American Battle Monuments Commission and Gold Star Mothers
"I have a rendezvous with Death at some disputed barricade"
Following the Great War, America faced a problem it had never encountered before: thousands of her citizens buried on foreign soil. The Army Quartermaster Corps was tasked with locating and identifying its dead, a service known as the Graves Registration Service. Families were given the option of repatriating their loved ones' remains back to the U.S., but approximately 30% chose an overseas burial. John J. Pershing, commander of the American Expeditionary Forces, promised that "time will not dim the glory of their deeds." In that spirit, Congress established the American Battle Monuments Commission in 1923. Eight cemeteries and fourteen monuments were created to honor their service and sacrifice. The cemeteries were dedicated in 1937 with over 30,000 burials and monuments to more than 4,400 missing in action. Sites would be added following World War II. Meuse-Argonne Cemetery, the largest American cemetery in Europe, is located on the battlefield where the war's final offensive was fought.
During World War I the symbol of a service flag with a gold star was established, identifying families who had lost soldiers. Grieving women became known as "Gold Star" mothers and widows. In the decade following the war, these mothers and widows began lobbying Congress for assistance to visit the final resting places of their loved ones. In March 1929, Congress authorized the use of government funds to pay for mothers and widows of fallen soldiers to visit their loved ones buried on the battlefields of Europe. The Army Quartermaster Corps was tasked again with carrying out this unprecedented program.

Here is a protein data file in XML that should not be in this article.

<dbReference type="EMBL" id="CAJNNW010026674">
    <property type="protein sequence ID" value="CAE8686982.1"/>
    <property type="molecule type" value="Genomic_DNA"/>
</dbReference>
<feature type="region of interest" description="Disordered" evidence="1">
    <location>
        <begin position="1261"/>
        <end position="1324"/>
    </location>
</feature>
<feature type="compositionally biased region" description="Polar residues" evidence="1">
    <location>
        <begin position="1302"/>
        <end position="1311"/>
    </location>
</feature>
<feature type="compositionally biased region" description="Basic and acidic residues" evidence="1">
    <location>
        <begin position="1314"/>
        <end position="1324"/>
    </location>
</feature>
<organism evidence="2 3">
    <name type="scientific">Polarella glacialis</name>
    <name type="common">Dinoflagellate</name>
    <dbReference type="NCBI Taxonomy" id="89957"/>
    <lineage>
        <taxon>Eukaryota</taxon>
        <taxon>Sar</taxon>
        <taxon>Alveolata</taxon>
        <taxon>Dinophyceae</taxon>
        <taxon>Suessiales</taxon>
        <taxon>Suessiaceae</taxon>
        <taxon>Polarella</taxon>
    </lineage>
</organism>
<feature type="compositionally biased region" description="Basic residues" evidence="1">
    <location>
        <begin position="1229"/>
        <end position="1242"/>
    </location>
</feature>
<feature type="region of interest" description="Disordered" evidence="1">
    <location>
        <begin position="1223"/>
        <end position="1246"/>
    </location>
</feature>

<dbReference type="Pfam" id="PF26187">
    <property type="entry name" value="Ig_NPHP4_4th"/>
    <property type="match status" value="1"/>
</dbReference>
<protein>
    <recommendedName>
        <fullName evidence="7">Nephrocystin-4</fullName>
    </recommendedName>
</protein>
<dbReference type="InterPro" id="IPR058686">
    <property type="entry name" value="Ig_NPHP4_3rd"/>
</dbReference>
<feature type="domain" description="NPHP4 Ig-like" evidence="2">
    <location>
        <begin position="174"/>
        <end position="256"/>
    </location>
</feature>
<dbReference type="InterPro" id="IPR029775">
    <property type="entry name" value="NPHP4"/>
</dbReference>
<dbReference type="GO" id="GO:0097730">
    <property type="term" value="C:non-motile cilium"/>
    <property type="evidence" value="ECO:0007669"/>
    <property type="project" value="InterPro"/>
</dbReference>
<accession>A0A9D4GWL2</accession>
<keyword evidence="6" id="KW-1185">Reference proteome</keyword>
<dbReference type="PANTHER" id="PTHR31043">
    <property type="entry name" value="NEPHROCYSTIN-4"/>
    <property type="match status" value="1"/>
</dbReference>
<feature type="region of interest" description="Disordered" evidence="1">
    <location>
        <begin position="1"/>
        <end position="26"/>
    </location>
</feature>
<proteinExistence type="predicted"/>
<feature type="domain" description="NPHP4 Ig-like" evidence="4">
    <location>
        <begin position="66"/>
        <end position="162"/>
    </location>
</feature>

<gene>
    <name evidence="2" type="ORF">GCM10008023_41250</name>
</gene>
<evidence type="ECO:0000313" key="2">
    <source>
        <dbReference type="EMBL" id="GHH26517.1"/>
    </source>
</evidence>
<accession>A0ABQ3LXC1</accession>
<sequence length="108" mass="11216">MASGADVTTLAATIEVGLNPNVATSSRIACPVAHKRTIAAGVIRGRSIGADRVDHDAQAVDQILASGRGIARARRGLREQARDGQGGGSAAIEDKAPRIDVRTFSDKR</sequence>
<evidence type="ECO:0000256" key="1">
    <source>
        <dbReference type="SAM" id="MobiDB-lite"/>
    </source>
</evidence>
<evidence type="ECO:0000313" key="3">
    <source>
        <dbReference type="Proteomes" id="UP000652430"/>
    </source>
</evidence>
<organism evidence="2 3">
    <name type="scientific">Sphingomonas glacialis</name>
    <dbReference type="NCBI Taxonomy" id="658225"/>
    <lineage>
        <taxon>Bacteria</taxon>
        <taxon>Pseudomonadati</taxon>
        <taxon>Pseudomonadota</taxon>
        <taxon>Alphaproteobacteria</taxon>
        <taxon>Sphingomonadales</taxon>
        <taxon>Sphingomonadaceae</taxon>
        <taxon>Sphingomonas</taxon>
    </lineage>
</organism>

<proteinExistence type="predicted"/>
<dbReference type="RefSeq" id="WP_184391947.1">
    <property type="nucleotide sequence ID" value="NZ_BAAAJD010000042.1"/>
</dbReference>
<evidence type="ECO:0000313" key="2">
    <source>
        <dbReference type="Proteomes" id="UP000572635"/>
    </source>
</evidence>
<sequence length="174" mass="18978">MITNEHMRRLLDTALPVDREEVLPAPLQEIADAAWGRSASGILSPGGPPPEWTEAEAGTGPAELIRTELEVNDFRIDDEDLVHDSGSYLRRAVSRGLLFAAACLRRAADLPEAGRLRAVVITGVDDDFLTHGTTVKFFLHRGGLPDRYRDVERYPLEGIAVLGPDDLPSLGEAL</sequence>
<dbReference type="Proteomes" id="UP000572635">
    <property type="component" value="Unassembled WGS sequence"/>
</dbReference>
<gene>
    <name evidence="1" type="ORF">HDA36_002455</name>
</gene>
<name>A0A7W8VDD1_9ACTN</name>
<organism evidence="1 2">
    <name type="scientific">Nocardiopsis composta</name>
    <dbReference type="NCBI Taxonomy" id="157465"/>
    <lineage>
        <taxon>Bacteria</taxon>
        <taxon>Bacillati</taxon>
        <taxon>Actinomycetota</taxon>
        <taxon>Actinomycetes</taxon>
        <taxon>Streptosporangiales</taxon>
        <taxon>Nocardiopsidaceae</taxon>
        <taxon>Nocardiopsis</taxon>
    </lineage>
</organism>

To determine the date for each state's pilgrimage, Lou Henry Hoover, the President's wife, drew cards bearing the name of a state or overseas territory. Washington was the twelfth state Mrs. Hoover selected, and at least fifteen mothers and widows of the UW's fallen received invitations. Most accepted, including Maude Betterton, pictured here, at her grave of her son, Cherrill.
The first pilgrimage left New York harbor for Europe on May 7, 1930. Veteran Army officers acted as tour guides for the all-expenses-paid trips including transportation, lodging, tips, sightseeing, and interpreters. Flowered wreaths, flags, and camp chairs were provided at the cemeteries, and official photographers captured each woman standing at her loved one's grave. Over the course of the next three years, the U.S. government escorted 6,654 Gold Star pilgrims to visit their sons' and husbands' graves in American cemeteries in Belgium, England, and France. No nation before or since has honored the women whose sons and husbands gave their lives in the service of their country.